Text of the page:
Global environmental changes, in the form of changing climate, human land use and other anthropological perturbations, present challenges to the ecological integrity and function of ecosystems in Africa, as they do in other parts of the world. In particular, anthropogenic impacts through grazing of domestic animals, fire and agricultural expansion has frequently been identified as a leading cause of soil and vegetation degradation (or ‘desertification’); periodic drought has been responsible for loss of vegetation cover; and both anthropogenic and climate-related vegetation decline and increasing albedo have been identified as potentially leading to positive feedback loops that may reduce atmospheric uplift, cloud formation and rainfall (i.e. the Charney Hypothesis). On the other hand, recent trends in vegetation production in African drylands show signs of recovery in vegetation conditions following the droughts of the 1970s and 1980s. These observations suggest resilience of vegetation in African ecosystems and that production may respond simply to rainfall fluctuations with no clear signal of either human-induced desertification or albedo-induced declines in rainfall.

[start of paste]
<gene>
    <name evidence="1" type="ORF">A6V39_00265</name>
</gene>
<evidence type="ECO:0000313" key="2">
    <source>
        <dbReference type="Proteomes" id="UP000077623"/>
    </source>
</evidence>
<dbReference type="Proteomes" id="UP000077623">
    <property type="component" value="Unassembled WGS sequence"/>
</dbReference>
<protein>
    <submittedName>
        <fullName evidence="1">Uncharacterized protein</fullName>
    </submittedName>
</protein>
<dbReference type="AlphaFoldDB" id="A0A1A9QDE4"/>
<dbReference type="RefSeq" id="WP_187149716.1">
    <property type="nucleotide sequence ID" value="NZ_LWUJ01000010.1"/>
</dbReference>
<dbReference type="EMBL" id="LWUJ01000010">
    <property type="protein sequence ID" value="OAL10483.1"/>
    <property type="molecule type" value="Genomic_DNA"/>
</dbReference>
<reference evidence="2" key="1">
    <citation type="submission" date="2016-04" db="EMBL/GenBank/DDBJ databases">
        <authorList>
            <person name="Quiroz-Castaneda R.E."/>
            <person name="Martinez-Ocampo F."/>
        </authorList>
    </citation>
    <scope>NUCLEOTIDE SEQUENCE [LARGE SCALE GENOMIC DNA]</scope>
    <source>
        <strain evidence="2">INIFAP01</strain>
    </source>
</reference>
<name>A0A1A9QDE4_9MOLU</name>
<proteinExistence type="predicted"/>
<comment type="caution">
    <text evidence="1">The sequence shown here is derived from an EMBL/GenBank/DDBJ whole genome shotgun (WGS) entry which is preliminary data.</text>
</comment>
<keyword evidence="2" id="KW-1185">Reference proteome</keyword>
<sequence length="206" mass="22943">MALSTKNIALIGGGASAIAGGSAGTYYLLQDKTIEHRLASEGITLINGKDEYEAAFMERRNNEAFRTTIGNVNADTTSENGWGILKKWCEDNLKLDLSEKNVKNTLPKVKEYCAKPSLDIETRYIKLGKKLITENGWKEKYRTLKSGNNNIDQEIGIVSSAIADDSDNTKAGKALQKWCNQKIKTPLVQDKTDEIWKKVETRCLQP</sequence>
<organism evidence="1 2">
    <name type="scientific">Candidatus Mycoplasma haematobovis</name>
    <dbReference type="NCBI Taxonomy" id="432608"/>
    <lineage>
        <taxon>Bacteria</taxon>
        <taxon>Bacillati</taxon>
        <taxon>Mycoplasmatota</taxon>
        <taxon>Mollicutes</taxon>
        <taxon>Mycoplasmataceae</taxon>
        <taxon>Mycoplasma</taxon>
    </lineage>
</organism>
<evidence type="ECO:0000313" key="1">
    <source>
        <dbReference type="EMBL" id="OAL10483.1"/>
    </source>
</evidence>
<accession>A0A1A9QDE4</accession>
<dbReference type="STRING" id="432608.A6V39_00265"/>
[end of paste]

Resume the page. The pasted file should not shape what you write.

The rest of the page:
In this study we use long-term observations of global scale climate indices, rainfall and vegetation across the African continent to ascertain the extent to which regional changes in vegetation condition may alter rainfall patterns, thus quantifying the Charney effect, and assess relative changes in primary production response to rainfall (rain use efficiency) to quantify spatial and temporal trends in vegetation degradation or desertification. We identify regions of apparent change in vegetation condition and compare our results for the African continent to recent global-scale desertification assessments. We discuss the extent to which vegetation production in African ecosystems, particularly the semi-arid and seasonal savannas, may be resilient to anthropogenic perturbations; the importance of positive feedbacks between vegetation condition and rainfall; and the value and validity of the commonly cited, but infrequently tested, desertification paradigms.